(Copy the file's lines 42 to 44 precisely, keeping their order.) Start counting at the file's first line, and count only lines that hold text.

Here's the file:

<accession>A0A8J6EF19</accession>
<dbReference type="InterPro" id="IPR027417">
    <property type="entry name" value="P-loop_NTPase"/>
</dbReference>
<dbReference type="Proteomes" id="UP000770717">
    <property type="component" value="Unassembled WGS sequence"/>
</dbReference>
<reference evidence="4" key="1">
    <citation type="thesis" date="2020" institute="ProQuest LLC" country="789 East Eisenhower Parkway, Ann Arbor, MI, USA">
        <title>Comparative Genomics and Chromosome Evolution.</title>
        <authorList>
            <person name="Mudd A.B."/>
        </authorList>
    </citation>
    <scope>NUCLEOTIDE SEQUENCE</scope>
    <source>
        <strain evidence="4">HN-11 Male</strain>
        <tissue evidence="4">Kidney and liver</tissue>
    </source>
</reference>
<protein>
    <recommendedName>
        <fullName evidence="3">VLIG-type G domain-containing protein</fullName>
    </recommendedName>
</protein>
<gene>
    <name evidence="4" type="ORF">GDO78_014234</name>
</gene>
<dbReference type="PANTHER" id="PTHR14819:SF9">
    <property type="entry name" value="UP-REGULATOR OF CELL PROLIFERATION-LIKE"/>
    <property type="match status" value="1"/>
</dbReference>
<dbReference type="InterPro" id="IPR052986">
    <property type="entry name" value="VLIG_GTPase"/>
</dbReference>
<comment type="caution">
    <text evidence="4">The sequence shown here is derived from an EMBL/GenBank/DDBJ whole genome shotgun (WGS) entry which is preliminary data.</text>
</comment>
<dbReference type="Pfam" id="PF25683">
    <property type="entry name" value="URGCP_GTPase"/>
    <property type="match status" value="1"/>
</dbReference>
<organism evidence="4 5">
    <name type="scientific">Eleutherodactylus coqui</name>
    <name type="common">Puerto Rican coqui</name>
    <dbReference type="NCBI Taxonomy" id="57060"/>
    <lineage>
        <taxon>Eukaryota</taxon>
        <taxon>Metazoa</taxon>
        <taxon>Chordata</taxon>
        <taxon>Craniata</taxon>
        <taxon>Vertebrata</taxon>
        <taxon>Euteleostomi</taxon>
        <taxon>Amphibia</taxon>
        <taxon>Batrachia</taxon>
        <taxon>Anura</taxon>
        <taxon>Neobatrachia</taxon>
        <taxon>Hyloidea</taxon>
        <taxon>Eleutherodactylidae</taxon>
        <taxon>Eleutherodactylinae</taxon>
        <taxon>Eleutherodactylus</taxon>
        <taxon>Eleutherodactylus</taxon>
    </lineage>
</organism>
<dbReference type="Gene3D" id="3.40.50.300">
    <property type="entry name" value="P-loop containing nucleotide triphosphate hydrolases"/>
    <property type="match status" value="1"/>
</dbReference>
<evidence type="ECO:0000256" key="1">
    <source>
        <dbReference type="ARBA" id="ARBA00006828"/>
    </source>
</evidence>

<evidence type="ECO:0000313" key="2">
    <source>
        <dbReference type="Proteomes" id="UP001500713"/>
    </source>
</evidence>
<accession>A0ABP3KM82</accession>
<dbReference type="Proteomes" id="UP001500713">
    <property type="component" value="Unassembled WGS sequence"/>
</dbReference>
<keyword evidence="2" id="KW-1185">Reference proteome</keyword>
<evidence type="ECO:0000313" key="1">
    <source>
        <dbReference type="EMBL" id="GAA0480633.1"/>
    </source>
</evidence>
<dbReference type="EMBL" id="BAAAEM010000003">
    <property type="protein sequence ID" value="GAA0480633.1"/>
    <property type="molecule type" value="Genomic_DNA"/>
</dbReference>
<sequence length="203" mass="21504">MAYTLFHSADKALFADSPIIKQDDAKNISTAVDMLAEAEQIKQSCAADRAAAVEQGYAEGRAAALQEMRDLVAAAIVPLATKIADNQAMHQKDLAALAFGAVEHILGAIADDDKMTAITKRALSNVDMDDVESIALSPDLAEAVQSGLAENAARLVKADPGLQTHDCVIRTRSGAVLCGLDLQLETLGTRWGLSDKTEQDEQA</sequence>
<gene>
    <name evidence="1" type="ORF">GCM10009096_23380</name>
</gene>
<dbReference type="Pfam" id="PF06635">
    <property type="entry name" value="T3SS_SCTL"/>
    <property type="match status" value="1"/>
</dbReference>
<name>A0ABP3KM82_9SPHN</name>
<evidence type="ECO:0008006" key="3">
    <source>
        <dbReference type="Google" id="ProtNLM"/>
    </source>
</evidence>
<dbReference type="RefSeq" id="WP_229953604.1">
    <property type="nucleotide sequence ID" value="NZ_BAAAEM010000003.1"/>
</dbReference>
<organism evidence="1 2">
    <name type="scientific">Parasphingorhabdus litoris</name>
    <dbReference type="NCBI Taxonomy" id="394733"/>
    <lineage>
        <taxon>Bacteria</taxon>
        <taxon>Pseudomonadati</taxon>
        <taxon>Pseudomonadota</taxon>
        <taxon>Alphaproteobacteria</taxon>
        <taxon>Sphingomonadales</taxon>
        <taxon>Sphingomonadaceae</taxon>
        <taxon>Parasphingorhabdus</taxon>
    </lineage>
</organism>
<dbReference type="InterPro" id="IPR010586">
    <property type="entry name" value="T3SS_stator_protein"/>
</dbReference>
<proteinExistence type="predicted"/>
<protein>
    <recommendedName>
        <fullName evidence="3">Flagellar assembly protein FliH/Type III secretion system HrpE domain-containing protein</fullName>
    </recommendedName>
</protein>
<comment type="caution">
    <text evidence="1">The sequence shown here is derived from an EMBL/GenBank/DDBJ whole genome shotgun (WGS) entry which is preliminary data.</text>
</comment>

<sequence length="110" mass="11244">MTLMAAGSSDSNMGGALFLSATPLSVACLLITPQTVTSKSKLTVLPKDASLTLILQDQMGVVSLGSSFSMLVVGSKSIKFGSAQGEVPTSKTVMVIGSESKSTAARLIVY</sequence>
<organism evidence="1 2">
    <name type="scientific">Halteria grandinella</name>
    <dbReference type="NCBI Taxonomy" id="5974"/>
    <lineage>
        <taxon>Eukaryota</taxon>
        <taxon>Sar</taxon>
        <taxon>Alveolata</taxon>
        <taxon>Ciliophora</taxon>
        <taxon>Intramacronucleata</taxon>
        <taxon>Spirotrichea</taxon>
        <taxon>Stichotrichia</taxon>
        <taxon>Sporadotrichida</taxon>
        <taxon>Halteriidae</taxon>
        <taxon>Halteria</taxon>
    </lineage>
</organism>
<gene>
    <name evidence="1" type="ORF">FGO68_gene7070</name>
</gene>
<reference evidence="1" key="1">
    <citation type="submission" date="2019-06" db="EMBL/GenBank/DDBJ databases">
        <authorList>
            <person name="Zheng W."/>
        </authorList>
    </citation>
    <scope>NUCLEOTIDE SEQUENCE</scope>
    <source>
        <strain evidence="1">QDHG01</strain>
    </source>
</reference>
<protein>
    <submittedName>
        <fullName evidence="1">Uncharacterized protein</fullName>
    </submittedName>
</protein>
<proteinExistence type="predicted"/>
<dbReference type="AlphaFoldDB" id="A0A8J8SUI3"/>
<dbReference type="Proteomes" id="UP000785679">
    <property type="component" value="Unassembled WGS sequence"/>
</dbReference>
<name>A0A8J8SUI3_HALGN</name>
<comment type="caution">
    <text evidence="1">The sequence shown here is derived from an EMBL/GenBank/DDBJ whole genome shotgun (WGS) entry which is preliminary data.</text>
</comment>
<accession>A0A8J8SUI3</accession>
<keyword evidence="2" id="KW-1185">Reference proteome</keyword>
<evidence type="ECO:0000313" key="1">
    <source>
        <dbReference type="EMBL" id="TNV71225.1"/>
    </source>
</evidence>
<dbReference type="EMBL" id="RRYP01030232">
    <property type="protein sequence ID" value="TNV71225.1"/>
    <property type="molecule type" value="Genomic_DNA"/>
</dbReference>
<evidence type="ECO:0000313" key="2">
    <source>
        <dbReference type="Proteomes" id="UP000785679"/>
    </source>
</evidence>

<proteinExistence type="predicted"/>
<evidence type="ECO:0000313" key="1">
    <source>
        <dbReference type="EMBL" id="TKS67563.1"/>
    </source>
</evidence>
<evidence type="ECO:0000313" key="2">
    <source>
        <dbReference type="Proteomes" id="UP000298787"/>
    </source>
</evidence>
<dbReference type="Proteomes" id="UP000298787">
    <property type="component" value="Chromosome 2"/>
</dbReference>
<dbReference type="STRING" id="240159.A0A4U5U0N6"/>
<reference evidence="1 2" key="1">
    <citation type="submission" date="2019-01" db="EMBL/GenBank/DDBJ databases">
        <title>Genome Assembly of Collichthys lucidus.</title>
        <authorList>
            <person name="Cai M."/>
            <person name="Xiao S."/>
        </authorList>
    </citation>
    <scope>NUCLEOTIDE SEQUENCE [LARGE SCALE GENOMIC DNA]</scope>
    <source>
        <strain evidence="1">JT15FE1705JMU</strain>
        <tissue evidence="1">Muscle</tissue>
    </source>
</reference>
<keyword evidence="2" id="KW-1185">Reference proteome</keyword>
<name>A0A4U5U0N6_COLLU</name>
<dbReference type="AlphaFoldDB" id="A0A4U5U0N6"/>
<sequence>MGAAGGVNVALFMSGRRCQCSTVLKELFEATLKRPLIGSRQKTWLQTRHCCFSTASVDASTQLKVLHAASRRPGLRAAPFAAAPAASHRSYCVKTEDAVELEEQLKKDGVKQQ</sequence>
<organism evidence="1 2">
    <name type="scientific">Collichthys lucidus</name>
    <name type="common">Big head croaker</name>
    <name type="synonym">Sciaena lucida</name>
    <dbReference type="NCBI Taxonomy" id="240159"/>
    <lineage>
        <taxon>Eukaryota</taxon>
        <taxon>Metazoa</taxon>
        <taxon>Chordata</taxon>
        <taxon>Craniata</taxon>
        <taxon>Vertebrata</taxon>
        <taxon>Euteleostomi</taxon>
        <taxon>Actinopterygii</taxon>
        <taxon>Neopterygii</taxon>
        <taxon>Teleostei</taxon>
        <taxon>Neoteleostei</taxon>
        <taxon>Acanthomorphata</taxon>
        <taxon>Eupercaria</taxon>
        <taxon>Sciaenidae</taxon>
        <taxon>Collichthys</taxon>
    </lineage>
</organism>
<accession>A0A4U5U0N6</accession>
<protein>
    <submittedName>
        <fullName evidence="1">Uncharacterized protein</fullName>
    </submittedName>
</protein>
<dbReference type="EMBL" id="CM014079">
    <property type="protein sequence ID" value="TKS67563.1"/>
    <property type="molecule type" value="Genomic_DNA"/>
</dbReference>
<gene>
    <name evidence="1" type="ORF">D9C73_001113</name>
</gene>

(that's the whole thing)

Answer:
</dbReference>
<organism evidence="4 5">
    <name type="scientific">Eleutherodactylus coqui</name>